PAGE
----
Improper passing on right or off roadway (NJSA 39:4-85)

If you’re going to pass a car that’s driving in the same direction as you, you must pass that car by driving to the left of that vehicle. You can’t come back to the right side of the road until it’s safe to do so and there’s a safe distance between your car and the car you passed. If you’re not in a commercial or residential district, you must notify the other drivers that you’re going to pass by honking or giving some other warning. Of course, you can’t pass if it’s not safe to do so. In this article, New Jersey traffic ticket lawyer Dan T. Matrafajlo will explain to you what the law is, and what it can mean for you.

The law: N.J.S.A. 39:4-85

Traffic ticket Lawyer“The driver of a vehicle overtaking another vehicle proceeding in the same direction shall pass at a safe distance to the left thereof and shall not again drive to the right side of the roadway until safely clear of the overtaken vehicle. If vehicles on the roadway are moving in two or more substantially continuous lines, the provisions of this paragraph and section 39:4-87 of this Title shall not be considered as prohibiting the vehicles in one line overtaking and passing the vehicles in another line either upon the right or left, nor shall those provisions be construed to prohibit drivers overtaking and passing upon the right another vehicle which is making or about to make a left turn.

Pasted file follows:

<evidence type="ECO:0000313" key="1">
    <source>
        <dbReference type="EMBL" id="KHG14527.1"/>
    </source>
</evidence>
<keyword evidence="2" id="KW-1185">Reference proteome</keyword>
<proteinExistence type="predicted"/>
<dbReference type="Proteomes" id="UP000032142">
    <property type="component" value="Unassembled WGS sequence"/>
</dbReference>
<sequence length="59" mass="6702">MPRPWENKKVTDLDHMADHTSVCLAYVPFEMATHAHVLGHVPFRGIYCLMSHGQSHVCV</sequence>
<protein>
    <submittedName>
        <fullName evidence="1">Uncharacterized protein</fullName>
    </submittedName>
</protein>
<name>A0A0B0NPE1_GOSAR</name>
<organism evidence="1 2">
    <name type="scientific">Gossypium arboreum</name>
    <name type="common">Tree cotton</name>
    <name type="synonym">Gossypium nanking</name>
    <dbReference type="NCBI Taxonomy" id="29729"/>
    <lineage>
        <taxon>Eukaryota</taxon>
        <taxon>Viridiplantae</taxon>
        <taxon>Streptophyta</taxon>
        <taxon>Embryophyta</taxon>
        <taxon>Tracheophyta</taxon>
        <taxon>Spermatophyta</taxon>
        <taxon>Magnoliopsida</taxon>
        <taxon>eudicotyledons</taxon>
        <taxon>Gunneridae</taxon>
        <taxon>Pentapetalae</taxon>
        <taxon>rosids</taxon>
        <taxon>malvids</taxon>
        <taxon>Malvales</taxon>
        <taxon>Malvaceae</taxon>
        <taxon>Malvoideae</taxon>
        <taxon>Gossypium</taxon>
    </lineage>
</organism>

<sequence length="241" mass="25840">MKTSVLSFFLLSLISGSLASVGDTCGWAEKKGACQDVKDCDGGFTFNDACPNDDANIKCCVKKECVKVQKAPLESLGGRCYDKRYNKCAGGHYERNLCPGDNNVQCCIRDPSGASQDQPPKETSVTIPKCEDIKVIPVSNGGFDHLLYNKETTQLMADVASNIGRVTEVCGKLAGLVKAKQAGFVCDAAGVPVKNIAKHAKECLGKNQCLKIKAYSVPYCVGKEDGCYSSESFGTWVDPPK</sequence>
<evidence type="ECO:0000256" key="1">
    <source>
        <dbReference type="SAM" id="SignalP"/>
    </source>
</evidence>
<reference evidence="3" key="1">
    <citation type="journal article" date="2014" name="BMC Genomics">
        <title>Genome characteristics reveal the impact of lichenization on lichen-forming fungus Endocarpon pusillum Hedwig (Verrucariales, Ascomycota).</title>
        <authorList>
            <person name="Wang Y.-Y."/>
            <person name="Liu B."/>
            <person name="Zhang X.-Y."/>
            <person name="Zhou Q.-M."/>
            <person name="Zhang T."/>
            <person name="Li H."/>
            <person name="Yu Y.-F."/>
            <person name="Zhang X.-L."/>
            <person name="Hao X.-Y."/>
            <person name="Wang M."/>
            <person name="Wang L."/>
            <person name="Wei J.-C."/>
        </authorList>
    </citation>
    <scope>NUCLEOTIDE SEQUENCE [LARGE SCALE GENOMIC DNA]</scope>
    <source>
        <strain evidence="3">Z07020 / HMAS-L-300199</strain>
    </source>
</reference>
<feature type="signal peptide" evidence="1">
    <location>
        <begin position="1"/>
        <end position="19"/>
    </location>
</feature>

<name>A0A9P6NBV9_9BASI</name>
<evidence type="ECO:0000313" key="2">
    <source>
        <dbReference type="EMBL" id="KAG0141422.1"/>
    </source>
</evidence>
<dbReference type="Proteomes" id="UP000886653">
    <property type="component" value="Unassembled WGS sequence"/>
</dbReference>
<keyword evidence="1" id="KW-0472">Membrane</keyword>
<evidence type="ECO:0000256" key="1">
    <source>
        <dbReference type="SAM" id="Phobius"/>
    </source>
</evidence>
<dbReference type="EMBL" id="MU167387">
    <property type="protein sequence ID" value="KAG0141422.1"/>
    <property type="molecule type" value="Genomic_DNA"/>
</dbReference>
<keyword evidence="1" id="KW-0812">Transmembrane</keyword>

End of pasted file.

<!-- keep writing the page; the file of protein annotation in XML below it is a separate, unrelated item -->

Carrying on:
“The driver of an overtaking motor vehicle not within a business or residence district shall give audible warning with his horn or other warning device before passing or attempting to pass a vehicle proceeding in the same direction.

“The driver of a vehicle may overtake and pass another vehicle upon the right as provided in this section only under conditions permitting such movement in safety. In no event shall such movement be made by driving off the pavement or main-traveled portion of the roadway.”

MVC points and penalties

The New Jersey Motor Vehicle Commission (MVC) will penalize you for violating this law by adding four points to your driving record. Keep in mind that if you get six or more points on your New Jersey driving record in three years, the MVC will fine you. If you get 12 or more points, the MVC will suspend your license. You will be able to get some points subtracted from your record if you go a year without a violation or suspension, or if you take an MVC-approved defensive driving course.


The traffic ticket fine for this violation is $85. If you commit this violation in a designated safe corridor, construction zone, or 65 mile-per-hour are, you will be fined $140.

The municipal court can also fine you anywhere between $50 and $200 and/or imprison you for up to 15 days. The judge has the discretion to suspend your license for willful violation of this law.

Insurance rates

In addition, New Jersey-licensed automobile insurers will add four points to your “insurance eligibility points.” More points on your record mean that you’ll need to pay higher insurance payments. If you get seven or more points, you will not be able to obtain automobile insurance on the voluntary market. Instead, you’ll have to pay more to get at-risk coverage through the New Jersey Personal Automobile Insurance Plan (NJPAIP).



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